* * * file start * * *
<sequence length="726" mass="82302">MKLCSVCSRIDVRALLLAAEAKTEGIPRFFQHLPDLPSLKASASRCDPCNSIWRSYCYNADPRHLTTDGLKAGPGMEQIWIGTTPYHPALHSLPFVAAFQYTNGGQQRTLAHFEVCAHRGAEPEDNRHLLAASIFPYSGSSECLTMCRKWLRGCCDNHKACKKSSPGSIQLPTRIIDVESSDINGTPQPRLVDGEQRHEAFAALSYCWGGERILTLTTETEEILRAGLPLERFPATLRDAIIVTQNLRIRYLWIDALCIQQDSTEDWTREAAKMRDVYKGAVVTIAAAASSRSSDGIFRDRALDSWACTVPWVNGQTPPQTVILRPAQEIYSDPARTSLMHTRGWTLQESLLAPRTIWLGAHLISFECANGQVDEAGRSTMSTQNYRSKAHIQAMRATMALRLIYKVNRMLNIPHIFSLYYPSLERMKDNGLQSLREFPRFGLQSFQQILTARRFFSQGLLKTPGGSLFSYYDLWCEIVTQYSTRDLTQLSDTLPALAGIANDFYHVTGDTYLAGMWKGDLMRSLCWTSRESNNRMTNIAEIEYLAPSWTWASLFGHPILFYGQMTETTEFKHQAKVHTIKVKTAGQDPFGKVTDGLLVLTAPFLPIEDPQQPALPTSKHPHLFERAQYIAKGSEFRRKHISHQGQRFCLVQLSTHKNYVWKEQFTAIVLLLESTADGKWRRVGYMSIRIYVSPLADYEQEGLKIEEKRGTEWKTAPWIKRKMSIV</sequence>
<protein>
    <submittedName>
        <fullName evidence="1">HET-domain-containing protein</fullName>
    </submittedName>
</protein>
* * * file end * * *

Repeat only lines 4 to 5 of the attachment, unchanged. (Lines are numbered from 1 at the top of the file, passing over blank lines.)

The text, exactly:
        <fullName evidence="1">HET-domain-containing protein</fullName>
    </submittedName>